GfK: Streaming Video is Not a Solo Sport

While more and more Americans are watching video content — TV shows, movies, and short video — on their smartphones, new data from GfK MRI shows that video remains a highly social medium.

The latest findings show that Americans watch TV or video in groups almost half (48%) of their total viewing time. In addition, 49% of all adults — and 60% in the 18-to-34 age group — report that they are “co-viewing” more often now than they did three years ago.

Over half (58%) of co-viewing time is spent watching with a “significant other,” while children account for 19%; adult family members, 16%; and friends, 9%.

Preferred genres for watching with others change depending on who else is in the room; while movies come in first or second in all four co-viewing situations, and comedy TV Shows consistently place in the top three, sports score highest when friends are the co-viewers.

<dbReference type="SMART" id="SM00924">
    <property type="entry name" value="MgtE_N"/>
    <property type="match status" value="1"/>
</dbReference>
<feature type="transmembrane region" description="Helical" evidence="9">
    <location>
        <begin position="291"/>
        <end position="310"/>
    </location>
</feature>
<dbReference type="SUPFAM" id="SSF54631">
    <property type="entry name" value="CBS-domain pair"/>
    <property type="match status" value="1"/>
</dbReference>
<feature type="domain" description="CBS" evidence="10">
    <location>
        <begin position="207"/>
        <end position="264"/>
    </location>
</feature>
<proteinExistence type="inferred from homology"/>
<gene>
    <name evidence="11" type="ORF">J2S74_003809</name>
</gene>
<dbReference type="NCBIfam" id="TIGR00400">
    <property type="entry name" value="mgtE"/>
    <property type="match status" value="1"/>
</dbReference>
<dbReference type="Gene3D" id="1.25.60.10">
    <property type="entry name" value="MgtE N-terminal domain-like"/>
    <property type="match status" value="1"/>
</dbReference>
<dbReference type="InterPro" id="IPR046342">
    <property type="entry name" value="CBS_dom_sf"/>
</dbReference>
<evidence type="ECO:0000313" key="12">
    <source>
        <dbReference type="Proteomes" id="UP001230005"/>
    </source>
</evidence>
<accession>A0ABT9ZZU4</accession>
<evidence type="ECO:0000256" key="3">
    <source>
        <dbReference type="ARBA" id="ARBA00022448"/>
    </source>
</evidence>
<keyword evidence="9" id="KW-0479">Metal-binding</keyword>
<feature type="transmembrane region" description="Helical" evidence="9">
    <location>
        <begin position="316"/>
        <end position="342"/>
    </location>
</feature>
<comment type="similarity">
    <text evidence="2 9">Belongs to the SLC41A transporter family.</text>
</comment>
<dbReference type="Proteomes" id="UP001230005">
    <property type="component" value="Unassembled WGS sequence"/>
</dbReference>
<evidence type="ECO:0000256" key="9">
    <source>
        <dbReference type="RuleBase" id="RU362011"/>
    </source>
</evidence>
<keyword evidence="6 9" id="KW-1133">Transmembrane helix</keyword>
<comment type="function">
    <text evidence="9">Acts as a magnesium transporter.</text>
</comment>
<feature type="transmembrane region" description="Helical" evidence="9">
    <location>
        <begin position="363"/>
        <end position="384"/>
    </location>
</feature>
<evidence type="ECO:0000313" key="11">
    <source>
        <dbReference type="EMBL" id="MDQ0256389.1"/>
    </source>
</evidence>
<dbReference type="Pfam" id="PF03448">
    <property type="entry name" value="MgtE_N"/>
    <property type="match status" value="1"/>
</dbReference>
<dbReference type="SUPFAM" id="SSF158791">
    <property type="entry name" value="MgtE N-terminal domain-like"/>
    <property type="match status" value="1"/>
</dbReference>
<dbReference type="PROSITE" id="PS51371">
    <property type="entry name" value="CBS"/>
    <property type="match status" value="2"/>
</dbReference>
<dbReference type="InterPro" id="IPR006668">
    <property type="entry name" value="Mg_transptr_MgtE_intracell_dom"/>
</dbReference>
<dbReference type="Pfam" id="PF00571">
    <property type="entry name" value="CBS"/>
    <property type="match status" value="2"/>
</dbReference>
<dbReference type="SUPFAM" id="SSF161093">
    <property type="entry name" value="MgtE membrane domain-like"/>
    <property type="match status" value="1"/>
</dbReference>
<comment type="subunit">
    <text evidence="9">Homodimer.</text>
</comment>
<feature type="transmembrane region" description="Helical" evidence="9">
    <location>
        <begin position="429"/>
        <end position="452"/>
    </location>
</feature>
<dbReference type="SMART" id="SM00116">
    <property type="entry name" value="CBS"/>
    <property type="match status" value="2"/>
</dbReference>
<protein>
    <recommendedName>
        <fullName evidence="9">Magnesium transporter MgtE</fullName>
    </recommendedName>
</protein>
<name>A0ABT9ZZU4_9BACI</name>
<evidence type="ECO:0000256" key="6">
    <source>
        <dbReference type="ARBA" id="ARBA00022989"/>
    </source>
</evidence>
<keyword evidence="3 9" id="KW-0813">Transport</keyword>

The survey also found that more than half (55%) of solo viewers are men. Parents, on the other hand, are more likely to be co-viewers; three-quarters (77%) of parental co-viewers have children under the age of 11 in the home, while one-quarter (23%) have children ages 12 to 17.

The data — based on 24,000 in-person, in-home interviews — underscores that co-viewing streaming video is not a platform-driven behavior.

MRI found that, when asked which types of TV services they use most often when co-viewing, respondents were equally likely to say they co-view via traditional TV services (48% — cable, satellite, fiber optic service) and streaming services (52% — Netflix, Amazon Prime, etc.). Not surprisingly, younger adults (ages 18-34) are more likely than average to choose streaming as their medium of co-viewing (72%, 137)

“The social nature of TV viewing continues to drive people to this enjoyable shared experience,” Amy Hunt, VP of TVideo media sales at MRI, said in a statement. “A lot has been said recently about the introduction of dynamically inserted ads for shows; but this seems to be predicated on the idea of only one target watching. The increase of co-viewing suggests that more ad options will need to be available, to appeal to the widest possible audience range.”